The newly authoritarian tone of politics and government in Spain becomes more evident with every passing week. Following a range of laws passed by Madrid banning many forms of public protest we now have reports that the regional government in Barcelona may be prosecuted by the Spanish state following the recent ad hoc independence referendum for Catalonia where a majority of those who participated supported greater autonomy. From the BBC:
“Catalonia’s President Artur Mas has been placed under formal investigation for his role in the Spanish region’s unofficial vote on independence.
Catalonia’s High Court said it would open proceedings against Mr Mas for allegedly disobeying a constitutional ban against the vote.
The 9 November vote, which was not binding, went ahead despite fierce opposition by the Spanish government.
Catalan officials say more than 80% of those who voted backed independence.
Mr Mas, his deputy Joana Ortega, and Catalan Education Minister Irene Rigau face accusations ranging from disobedience and perverting the course of justice to misuse of public funds.”
Meanwhile in a country that was actually presented with the opportunity to vote for independence the 45% Yes / 55% No split in the Scottish plebiscite continues to have (not entirely) unforeseen consequences for the nation’s political future. From the Daily Record:
“SCOTLAND ends its momentous referendum year as a nation divided with 48 per cent backing independence and an equal number supporting the Union.
A Daily Record opinion poll has found support for independence equally split, with four per cent undecided, three months after the referendum vote.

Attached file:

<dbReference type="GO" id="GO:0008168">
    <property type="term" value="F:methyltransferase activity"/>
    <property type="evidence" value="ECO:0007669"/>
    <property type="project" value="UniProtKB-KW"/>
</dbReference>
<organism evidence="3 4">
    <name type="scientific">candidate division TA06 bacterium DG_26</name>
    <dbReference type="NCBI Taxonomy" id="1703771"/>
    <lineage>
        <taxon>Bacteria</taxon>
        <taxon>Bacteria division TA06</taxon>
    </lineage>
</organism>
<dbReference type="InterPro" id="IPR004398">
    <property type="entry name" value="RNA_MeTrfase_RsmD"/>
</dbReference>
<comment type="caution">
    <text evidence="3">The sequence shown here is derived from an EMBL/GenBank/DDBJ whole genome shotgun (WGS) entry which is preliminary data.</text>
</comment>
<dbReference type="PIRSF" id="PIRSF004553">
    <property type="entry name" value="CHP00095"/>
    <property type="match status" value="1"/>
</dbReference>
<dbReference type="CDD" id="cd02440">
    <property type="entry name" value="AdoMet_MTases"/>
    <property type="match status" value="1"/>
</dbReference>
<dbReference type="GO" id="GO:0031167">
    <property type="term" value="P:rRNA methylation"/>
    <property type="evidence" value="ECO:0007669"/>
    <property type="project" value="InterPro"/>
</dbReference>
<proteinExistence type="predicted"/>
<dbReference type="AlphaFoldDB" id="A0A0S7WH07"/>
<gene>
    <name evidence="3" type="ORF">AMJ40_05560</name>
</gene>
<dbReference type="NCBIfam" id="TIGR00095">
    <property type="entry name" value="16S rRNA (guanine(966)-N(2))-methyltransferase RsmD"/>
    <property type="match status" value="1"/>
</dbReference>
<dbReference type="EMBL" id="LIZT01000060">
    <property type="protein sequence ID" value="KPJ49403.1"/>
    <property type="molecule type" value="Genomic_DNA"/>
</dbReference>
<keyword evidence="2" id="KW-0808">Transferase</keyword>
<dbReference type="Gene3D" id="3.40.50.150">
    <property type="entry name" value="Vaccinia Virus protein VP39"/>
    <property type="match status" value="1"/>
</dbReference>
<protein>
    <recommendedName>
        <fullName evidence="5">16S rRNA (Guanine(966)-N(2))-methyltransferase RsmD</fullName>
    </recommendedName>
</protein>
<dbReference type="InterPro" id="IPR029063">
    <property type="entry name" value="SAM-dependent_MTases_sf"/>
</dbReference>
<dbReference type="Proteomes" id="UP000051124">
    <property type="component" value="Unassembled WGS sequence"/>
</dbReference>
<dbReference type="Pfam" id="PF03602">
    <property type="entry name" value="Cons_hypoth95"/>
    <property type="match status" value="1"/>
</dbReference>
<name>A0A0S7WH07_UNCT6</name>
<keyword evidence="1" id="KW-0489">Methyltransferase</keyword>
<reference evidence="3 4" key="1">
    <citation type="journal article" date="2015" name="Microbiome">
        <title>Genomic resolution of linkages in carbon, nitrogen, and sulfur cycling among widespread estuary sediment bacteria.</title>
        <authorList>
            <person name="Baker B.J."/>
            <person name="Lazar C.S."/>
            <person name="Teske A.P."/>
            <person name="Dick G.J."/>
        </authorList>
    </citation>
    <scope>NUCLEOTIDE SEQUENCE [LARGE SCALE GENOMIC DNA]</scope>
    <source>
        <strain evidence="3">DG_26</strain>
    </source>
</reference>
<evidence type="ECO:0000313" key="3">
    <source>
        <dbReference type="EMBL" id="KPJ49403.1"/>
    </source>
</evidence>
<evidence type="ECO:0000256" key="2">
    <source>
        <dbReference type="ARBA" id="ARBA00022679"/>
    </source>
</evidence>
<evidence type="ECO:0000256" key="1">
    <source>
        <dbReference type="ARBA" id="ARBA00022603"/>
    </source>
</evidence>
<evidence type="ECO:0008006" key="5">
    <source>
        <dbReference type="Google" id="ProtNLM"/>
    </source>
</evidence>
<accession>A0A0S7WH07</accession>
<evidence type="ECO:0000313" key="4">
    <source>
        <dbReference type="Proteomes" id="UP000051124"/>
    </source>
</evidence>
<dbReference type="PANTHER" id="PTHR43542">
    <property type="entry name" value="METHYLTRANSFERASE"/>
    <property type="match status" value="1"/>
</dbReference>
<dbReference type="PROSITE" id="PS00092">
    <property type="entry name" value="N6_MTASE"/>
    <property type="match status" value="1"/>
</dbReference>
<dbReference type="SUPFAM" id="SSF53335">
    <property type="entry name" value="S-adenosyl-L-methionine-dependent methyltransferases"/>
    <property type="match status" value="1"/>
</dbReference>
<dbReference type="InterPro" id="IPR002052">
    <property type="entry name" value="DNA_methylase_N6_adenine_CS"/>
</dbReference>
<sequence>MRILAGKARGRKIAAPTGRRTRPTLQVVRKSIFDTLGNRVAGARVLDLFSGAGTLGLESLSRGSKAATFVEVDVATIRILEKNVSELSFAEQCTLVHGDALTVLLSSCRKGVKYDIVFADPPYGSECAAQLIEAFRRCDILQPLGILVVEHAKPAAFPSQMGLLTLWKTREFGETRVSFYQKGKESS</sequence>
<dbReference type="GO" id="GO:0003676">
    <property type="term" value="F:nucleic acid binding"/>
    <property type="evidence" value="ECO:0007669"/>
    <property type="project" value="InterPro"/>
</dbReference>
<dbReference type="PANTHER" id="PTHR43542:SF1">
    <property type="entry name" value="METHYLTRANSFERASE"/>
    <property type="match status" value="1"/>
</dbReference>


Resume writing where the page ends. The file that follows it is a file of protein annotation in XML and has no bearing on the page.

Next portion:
The state of the nation poll also shows a clear majority want a referendum re-run within the next 10 years, fuelling Alex Salmond’s turn-around from his policy that a referendum would be a “once in a lifetime” event.”
With the SNP riding high in the Scottish polls and the British general election only months away the much-lauded Unionist referendum victory may look increasingly pyrrhic in the years ahead. As some suggested at the time:
I think in Scotland there were probably quite a large slice of the population who were not especially politicised, and who hadn’t really given independence much serious consideration as an actual possibility, after all this is Britain and nothing ever changes here, at least not radically and usually for the worse. So I can well imagine these people suddenly waking up to the realisation on polling day that indy was a real possibility, given the terms of the Edinburgh Agreement and the last minute up-swing in the polls etc. They thus found themselves in an unfamiliar landscape, exciting but scary. When this happens, as for instance when you stray into some unknown territory, the natural reaction is to retreat back to the familiar at least for a while to size things up. Is it safe? I’ll go back another day and cautiously look around, etc. I think this kind of instinct, for that really is just what it is, must have kicked in. They voted NO out of natural initial caution, but then when they’d had time to think it over many changed their minds, hence the rise in the potential YES vote increasing after polling day. Unfortunately those who have been imagining and dreaming about indy for decades find this attitude incomprehensible, but it’s not really, you just have to see it from their POV.
Meanwhile … Scottish Labour are living on borrowed time, there will be a hung parliament at Westminster come May, and seeing how well they worked together as Better Together (aka Project Fear) the Labour and Tory parties will combine in permanent coalition (their policies are already nearly identical, War, Austerity, Elitism …) with the SNP becoming the “Loyal Opposition” — ROTFLMAO! But it could happen, couldn’t it? 😉
Nollaig Chridheal dhuibh uile!